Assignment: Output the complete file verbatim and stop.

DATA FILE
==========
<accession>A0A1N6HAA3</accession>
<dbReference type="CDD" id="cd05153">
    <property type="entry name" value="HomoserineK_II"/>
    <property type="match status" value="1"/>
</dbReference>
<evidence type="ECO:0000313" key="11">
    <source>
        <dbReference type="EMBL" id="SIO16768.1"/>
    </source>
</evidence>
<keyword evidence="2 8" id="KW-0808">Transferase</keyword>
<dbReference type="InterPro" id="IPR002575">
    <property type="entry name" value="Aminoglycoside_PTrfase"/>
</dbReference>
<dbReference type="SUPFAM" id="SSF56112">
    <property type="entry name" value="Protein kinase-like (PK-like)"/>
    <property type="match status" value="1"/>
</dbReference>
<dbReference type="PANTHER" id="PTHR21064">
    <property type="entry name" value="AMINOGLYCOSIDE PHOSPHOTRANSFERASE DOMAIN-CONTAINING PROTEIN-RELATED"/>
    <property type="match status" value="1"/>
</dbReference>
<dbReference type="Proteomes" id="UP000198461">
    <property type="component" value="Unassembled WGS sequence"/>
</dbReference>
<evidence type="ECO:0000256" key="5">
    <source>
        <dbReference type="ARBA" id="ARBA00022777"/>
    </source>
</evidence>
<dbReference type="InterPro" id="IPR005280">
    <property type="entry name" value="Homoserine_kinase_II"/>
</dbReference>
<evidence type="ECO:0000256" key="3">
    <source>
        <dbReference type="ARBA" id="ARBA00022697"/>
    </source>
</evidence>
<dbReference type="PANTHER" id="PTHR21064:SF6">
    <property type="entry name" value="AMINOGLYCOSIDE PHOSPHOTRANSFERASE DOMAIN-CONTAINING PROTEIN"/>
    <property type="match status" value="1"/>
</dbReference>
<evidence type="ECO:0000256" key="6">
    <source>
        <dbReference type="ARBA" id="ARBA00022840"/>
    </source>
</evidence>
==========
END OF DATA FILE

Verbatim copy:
<accession>A0A1N6HAA3</accession>
<dbReference type="CDD" id="cd05153">
    <property type="entry name" value="HomoserineK_II"/>
    <property type="match status" value="1"/>
</dbReference>
<evidence type="ECO:0000313" key="11">
    <source>
        <dbReference type="EMBL" id="SIO16768.1"/>
    </source>
</evidence>
<keyword evidence="2 8" id="KW-0808">Transferase</keyword>
<dbReference type="InterPro" id="IPR002575">
    <property type="entry name" value="Aminoglycoside_PTrfase"/>
</dbReference>
<dbReference type="SUPFAM" id="SSF56112">
    <property type="entry name" value="Protein kinase-like (PK-like)"/>
    <property type="match status" value="1"/>
</dbReference>
<dbReference type="PANTHER" id="PTHR21064">
    <property type="entry name" value="AMINOGLYCOSIDE PHOSPHOTRANSFERASE DOMAIN-CONTAINING PROTEIN-RELATED"/>
    <property type="match status" value="1"/>
</dbReference>
<dbReference type="Proteomes" id="UP000198461">
    <property type="component" value="Unassembled WGS sequence"/>
</dbReference>
<evidence type="ECO:0000256" key="5">
    <source>
        <dbReference type="ARBA" id="ARBA00022777"/>
    </source>
</evidence>
<dbReference type="InterPro" id="IPR005280">
    <property type="entry name" value="Homoserine_kinase_II"/>
</dbReference>
<evidence type="ECO:0000256" key="3">
    <source>
        <dbReference type="ARBA" id="ARBA00022697"/>
    </source>
</evidence>
<dbReference type="PANTHER" id="PTHR21064:SF6">
    <property type="entry name" value="AMINOGLYCOSIDE PHOSPHOTRANSFERASE DOMAIN-CONTAINING PROTEIN"/>
    <property type="match status" value="1"/>
</dbReference>
<evidence type="ECO:0000256" key="6">
    <source>
        <dbReference type="ARBA" id="ARBA00022840"/>
    </source>
</evidence>